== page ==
A Quick Introduction to Unix/Directory Structure

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All Unix files are integrated in a single directory structure. The file-system is arranged in a structure like an inverted tree. The top of this tree is the root and is written as a slash ‘/’.

Unix file structure from root to file

In the diagram on the left, we see that the home directory of the user ccaajim contains two sub-directories (stats and pictures) and a file called train.doc.

The full path to the file train.doc is /nfs/fs-i/UM0098/ccaajim/train.doc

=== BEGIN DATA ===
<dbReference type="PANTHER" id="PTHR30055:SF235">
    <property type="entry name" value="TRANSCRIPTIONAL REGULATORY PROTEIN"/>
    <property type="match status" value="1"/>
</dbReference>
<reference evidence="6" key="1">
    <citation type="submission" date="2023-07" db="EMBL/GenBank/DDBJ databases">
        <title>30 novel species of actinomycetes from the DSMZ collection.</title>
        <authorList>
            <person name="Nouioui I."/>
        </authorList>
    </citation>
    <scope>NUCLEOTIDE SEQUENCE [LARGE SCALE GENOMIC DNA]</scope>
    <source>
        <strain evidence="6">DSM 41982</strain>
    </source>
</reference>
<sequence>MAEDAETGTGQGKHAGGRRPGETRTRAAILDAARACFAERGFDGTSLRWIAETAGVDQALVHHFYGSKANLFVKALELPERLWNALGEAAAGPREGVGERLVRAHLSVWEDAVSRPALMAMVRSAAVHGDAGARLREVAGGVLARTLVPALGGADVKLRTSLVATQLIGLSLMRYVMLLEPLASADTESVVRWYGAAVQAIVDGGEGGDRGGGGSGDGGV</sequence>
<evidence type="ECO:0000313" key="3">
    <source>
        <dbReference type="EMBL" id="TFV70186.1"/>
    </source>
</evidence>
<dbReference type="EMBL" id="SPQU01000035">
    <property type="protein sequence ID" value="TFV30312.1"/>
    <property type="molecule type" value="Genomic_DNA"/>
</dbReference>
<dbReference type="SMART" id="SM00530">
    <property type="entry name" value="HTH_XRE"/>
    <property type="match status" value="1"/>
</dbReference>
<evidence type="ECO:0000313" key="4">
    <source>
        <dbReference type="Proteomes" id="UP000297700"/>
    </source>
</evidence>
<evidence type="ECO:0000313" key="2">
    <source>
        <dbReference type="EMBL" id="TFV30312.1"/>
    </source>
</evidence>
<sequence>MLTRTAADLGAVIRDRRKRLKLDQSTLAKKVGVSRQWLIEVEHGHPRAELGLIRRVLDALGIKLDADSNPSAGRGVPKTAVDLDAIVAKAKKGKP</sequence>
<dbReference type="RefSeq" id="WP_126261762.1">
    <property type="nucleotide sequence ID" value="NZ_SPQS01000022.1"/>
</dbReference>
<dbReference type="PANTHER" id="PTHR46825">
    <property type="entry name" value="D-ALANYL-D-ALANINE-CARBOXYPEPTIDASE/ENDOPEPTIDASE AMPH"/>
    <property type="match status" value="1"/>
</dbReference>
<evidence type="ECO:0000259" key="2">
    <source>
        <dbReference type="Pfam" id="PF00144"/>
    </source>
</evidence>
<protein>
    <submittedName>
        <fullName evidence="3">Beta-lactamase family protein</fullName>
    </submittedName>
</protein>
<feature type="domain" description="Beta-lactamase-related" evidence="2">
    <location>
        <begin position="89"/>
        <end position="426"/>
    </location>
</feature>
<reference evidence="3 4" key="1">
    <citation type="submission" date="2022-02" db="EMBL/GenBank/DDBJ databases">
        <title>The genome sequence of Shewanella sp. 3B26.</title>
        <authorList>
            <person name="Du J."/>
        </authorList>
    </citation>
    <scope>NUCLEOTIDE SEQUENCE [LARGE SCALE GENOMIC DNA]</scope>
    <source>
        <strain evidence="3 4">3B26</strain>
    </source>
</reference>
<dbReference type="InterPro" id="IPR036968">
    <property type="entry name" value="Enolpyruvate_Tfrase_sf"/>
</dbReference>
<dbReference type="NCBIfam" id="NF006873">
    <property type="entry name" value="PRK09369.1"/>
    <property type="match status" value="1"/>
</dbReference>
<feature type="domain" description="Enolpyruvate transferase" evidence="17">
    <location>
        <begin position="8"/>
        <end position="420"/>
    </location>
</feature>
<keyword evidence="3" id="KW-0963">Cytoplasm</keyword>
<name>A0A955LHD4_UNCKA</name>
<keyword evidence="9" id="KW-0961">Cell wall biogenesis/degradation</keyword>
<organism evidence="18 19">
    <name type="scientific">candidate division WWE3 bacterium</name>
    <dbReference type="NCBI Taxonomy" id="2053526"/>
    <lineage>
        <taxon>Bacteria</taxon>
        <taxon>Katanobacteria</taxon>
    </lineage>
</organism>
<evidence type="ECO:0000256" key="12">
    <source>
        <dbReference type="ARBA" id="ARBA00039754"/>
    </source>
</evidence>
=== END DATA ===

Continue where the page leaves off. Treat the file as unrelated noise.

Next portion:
This is rather different from the view you get of a Windows file structure. Unix integrates all the files into one directory structure rather than listing different physical storage devices each with its own root. The filestructure is logical rather than physical. If the computer had a CD ROM drive then it might appear as a folder under, say, nfs, called cd.

You will find some directories on all (or almost all) Unix systems and it may help to have an idea what they contain, even if most users will never go near some of them.

Directory name Typical contents
/bin commands and programs used by all the users of the system
/boot files required by the boot loader
/dev CD/DVD-ROM, floppy drives, USB devices, etc.
/etc System configuration files
/home User data files